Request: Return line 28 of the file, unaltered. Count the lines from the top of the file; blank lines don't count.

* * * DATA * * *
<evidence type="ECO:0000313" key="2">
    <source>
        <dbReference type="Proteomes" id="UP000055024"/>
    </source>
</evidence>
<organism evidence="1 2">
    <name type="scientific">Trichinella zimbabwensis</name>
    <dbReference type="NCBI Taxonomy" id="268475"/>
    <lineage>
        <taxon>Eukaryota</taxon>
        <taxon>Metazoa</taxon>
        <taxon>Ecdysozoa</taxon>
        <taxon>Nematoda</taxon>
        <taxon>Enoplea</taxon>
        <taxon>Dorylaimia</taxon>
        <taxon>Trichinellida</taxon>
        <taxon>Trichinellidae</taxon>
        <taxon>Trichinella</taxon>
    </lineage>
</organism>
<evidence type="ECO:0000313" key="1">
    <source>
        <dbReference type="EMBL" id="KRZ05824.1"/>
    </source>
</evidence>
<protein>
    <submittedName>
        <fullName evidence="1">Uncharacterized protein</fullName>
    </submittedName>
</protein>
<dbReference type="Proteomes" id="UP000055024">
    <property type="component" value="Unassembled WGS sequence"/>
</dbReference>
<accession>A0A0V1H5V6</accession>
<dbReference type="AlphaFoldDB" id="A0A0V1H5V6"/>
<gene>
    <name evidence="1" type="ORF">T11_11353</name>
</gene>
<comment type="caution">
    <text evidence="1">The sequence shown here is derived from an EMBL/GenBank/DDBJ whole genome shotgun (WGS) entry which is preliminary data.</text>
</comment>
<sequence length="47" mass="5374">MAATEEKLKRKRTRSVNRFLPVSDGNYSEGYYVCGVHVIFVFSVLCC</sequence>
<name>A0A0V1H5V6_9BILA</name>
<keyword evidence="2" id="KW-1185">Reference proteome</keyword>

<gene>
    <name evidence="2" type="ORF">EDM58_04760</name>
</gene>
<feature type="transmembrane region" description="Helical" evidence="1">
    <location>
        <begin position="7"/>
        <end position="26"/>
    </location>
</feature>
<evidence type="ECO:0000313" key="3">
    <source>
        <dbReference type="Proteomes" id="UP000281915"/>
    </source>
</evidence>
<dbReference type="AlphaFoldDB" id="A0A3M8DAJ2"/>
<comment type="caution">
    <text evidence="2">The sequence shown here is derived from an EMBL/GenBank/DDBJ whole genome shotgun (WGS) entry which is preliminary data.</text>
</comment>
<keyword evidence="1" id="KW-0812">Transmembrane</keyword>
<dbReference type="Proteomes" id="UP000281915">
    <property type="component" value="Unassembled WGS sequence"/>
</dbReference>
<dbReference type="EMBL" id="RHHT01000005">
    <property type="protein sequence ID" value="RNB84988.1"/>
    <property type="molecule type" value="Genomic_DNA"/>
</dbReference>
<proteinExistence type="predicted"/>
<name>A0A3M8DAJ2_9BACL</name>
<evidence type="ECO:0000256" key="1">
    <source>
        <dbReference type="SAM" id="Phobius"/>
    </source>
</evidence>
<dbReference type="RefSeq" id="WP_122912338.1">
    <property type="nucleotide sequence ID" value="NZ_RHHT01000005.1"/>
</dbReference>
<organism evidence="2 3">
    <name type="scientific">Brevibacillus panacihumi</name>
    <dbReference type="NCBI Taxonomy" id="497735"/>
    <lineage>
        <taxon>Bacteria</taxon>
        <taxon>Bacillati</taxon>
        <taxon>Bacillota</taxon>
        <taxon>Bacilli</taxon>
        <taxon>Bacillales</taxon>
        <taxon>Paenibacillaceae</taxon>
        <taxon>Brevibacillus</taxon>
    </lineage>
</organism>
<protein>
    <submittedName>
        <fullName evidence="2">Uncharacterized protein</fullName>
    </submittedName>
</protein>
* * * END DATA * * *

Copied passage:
        <fullName evidence="1">Uncharacterized protein</fullName>